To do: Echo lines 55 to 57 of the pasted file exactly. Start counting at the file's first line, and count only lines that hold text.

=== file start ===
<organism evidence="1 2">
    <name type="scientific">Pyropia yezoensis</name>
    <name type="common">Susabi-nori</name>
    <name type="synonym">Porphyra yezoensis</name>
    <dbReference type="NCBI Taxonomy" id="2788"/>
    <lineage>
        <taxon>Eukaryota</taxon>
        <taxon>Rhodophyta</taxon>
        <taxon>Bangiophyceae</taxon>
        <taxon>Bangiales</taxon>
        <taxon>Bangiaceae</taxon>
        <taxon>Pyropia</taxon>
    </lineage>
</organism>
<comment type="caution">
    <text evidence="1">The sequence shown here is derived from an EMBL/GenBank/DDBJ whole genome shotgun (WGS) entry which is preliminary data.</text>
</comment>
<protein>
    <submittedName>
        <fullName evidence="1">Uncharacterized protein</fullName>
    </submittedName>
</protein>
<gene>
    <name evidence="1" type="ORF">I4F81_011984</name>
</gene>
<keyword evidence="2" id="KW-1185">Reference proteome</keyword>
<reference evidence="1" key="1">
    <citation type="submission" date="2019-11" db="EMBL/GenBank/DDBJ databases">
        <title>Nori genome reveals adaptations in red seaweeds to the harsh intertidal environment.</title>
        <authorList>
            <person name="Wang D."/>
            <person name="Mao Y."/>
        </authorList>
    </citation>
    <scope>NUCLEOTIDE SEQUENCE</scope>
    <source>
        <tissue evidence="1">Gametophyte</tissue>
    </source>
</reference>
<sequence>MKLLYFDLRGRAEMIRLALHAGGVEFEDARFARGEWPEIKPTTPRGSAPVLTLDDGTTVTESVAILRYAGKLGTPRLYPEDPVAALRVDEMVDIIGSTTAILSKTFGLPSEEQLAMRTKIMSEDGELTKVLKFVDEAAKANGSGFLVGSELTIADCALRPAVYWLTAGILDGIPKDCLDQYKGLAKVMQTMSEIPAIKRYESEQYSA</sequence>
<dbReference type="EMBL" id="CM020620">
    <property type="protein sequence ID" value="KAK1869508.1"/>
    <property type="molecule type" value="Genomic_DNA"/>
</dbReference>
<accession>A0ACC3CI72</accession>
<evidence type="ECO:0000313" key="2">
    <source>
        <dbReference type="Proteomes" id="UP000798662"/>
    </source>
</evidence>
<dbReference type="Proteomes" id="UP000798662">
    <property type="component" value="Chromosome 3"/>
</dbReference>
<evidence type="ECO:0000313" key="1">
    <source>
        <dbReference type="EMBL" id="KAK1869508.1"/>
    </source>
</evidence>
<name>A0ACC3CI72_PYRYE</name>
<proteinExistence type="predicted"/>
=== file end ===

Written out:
    <source>
        <dbReference type="EMBL" id="KAK1869508.1"/>
    </source>